Wednesday, August 15, 2012
At some point just about every kid dreams a rock and roll dream – shredding through a hot solo, belting out a loud and fast tune as the people down front scream out in appreciation, recording your own songs and playing with the bands you love. But that’s just it most of the time: a dream. Three teenage brothers from St. Joseph, Mo., are making it happen for real, rocking clubs they aren’t even old enough to drink in and opening for legendary punk funk groups.
- Saturday, August 18, 2012, 9 p.m. to 2 a.m.
- Jackpot Music Hall, 943 Mass., Lawrence
- 18+ / $3
Radkey formed a few years ago when middle brother Isaiah suffered a bout of what could be called “instrument envy” when he saw his older brother Dee, the band's guitarist, borrowing his bass in another band.
Isaiah, 17, convinced Dee, 19, to play guitar, and their younger brother, Sol, 15, said he’d play drums.
“So we practiced and practiced until we got decent and it ended up working. We practiced every day and the band started,” recalls Isaiah.
Deciding on a name was the easy part. They slapped their last name on it, and finding time to practice every day was easier than it would be for most as well. The three brothers were home-schooled by their parents, Matthew (who is also the band’s manager) and Tamiko Radkey, who both gave their full blessing and continue to support their sons’ musical exploits.
After completing a days’ worth of studies, they rehearsed at home and eventually recorded an EP, 2011’s “Irrationally Yours.” Soon they’ll be recording a second EP at Flower Studios in Minneapolis.
Whereas most bands struggle to get people to notice them at first, the boys in Radkey had an unlikely debut when they got on a bill with hugely influential, yet almost criminally under-recognized punk funk outfit Fishbone at The Aftershock in Merriam.
“We were just some little nobody band that had never played a show ever,” Isaiah says. After the original opener dropped out, Radkey got on the bill.
“They were like ‘yeah, you guys can come play,’” Isaiah says. “Then we had to write two or three songs to have a 30 minute set in a few days. So we did that and lucked out and played our very first show opening for Fishbone, which is absolutely crazy.”
The crowd was receptive to the band’s hard-charging, punk-infused set, and the boys’ good fortune continued as they were then able to play sets at St. Joseph club The Rendezvous, followed by several shows in Lawrence, which they consider a second hometown. They’ll play at the Jackpot Saturday, with Ringer, Rackatees and Smash the State.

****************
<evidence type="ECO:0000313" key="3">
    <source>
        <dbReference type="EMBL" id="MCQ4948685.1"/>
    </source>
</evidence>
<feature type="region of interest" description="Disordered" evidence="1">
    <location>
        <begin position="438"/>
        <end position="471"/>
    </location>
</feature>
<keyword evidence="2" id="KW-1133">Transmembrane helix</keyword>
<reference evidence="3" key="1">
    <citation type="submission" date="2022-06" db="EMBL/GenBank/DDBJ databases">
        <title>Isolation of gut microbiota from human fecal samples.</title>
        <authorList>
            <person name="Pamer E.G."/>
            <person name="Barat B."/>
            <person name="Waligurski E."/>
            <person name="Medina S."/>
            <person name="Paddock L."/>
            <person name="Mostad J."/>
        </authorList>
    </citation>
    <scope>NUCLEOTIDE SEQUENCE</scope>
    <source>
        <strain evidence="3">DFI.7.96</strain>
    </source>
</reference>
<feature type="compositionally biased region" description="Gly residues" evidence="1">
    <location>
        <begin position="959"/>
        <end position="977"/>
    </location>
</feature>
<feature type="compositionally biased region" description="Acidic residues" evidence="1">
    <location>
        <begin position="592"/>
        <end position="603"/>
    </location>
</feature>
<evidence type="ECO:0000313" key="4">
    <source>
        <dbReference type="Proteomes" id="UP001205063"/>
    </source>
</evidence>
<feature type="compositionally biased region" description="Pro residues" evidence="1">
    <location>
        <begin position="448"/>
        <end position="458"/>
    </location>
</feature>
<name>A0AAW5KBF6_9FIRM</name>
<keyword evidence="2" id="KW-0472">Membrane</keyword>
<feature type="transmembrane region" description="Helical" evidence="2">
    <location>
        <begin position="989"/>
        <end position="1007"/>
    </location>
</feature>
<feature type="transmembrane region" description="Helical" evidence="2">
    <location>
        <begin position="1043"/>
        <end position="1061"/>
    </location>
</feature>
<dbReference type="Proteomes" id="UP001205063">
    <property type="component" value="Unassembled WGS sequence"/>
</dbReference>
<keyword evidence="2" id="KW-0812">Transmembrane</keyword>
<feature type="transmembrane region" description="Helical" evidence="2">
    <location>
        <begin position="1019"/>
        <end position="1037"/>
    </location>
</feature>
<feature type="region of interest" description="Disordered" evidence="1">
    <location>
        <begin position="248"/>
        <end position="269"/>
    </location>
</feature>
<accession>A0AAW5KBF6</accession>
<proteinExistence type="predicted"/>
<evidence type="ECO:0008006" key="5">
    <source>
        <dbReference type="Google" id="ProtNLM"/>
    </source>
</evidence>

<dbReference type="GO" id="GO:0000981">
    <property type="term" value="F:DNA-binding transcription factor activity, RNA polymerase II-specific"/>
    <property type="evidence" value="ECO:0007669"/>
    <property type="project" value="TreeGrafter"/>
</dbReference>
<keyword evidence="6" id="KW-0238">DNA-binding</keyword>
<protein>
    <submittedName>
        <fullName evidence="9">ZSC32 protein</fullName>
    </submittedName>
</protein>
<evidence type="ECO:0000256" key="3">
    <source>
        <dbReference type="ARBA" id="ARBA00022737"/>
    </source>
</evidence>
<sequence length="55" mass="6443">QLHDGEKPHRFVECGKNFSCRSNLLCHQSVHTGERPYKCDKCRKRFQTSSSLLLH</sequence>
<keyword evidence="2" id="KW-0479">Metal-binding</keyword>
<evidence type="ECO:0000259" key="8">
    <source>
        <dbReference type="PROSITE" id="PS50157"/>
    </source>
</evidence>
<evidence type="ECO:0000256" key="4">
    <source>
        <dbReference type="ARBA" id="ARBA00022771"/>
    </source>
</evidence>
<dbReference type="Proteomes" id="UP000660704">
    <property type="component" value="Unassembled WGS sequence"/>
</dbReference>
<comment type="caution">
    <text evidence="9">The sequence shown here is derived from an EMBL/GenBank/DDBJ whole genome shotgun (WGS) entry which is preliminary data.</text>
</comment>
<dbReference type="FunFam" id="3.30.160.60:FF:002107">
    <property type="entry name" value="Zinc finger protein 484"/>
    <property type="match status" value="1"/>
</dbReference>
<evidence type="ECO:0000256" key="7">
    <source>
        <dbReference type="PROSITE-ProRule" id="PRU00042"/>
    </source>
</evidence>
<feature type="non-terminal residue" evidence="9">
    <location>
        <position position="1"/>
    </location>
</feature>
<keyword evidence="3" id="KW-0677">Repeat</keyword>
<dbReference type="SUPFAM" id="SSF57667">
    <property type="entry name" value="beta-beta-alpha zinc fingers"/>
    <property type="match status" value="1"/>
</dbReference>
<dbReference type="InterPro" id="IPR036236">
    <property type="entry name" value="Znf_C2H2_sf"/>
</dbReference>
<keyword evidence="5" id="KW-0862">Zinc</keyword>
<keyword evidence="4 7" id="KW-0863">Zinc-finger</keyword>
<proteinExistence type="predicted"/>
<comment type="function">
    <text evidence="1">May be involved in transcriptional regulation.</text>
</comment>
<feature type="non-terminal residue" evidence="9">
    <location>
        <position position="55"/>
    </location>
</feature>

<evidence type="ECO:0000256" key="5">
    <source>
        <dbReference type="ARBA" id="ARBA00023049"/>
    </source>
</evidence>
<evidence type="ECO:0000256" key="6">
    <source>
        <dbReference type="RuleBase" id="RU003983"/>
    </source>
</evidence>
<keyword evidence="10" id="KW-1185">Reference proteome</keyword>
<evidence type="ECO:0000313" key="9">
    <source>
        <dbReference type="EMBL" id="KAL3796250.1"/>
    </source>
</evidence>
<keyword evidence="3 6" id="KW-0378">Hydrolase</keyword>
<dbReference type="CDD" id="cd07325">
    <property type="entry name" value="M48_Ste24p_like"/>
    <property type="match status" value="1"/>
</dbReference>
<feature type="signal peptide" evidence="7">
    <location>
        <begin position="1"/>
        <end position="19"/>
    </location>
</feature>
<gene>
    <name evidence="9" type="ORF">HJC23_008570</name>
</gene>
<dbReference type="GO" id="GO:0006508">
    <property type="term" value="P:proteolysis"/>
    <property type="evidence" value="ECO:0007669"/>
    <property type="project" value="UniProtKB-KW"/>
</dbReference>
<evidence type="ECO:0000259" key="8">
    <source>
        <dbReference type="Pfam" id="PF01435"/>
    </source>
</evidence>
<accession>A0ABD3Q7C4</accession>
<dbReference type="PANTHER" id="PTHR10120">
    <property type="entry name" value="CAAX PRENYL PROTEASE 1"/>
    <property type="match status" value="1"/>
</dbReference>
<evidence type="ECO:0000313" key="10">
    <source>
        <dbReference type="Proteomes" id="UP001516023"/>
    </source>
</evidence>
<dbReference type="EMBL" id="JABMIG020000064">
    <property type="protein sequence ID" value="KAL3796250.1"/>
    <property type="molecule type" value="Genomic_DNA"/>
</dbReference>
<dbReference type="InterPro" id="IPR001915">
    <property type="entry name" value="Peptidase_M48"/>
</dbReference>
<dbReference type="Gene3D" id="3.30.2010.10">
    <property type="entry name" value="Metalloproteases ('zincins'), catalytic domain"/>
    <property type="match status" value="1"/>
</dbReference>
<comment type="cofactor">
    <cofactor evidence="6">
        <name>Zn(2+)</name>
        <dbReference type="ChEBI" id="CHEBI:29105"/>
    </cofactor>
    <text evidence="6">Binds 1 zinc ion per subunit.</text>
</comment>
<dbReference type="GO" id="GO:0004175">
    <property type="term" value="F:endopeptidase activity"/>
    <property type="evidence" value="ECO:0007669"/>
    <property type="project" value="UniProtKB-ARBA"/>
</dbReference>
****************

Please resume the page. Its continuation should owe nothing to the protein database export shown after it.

They haven’t hit the road for a full tour yet; drummer and youngest brother Solomon is still only 15 and in school. The two older brothers have finished their schooling and travel to Brooklyn, N.Y., later this month for the Afropunk Festival.
Described by the New York Times as putting “rock and rebellion squarely in the category of African-American music,” the festival brings luminaries such as Erykah Badu, Kansas City’s Janelle Monae, Das Racist and others together with many lesser-known, up-and-coming bands for a weekend of rock, skating and community. Radkey will play three sets over the two-day festival Aug. 25 and 26.
They were set to play last year’s festival but it was canceled when Hurricane Irene threatened New York. This year, the boys are excited to play in front of a few thousand punk fans. Maybe something bigger will come out of it.
“I’d like to maybe somehow get signed,” Isaiah says. “I just want everything to take off from there. I want to become more than just a local band; we want to make it a real thing. A real touring thing, so hopefully after that, everything will take off.”
While most teens are headed off to college or settling in to a full time when they finish high school, the Radkeys are fully set on making music a career. They’ll keep playing as many shows as they can until Solomon finishes school and put their full efforts into being full-time working musicians.
The boys run into people who won’t let them play their club because they’re too young, others who doubt a bunch of kids could actually be in a good band and still others who don’t believe three black kids play rock and roll. Undaunted, they keep chipping away, one face-melting set at a time.
“We want to make it our career. Our ultimate goal is to play live music and get paid for it and be able to spread our music across the world,” Isaiah says. “We’ve pretty much put our entire lives on this, playing. It’s either this or we’re screwed. Our dad always said you’ll never achieve anything unless you really put yourself out there, and we’re definitely doing that.”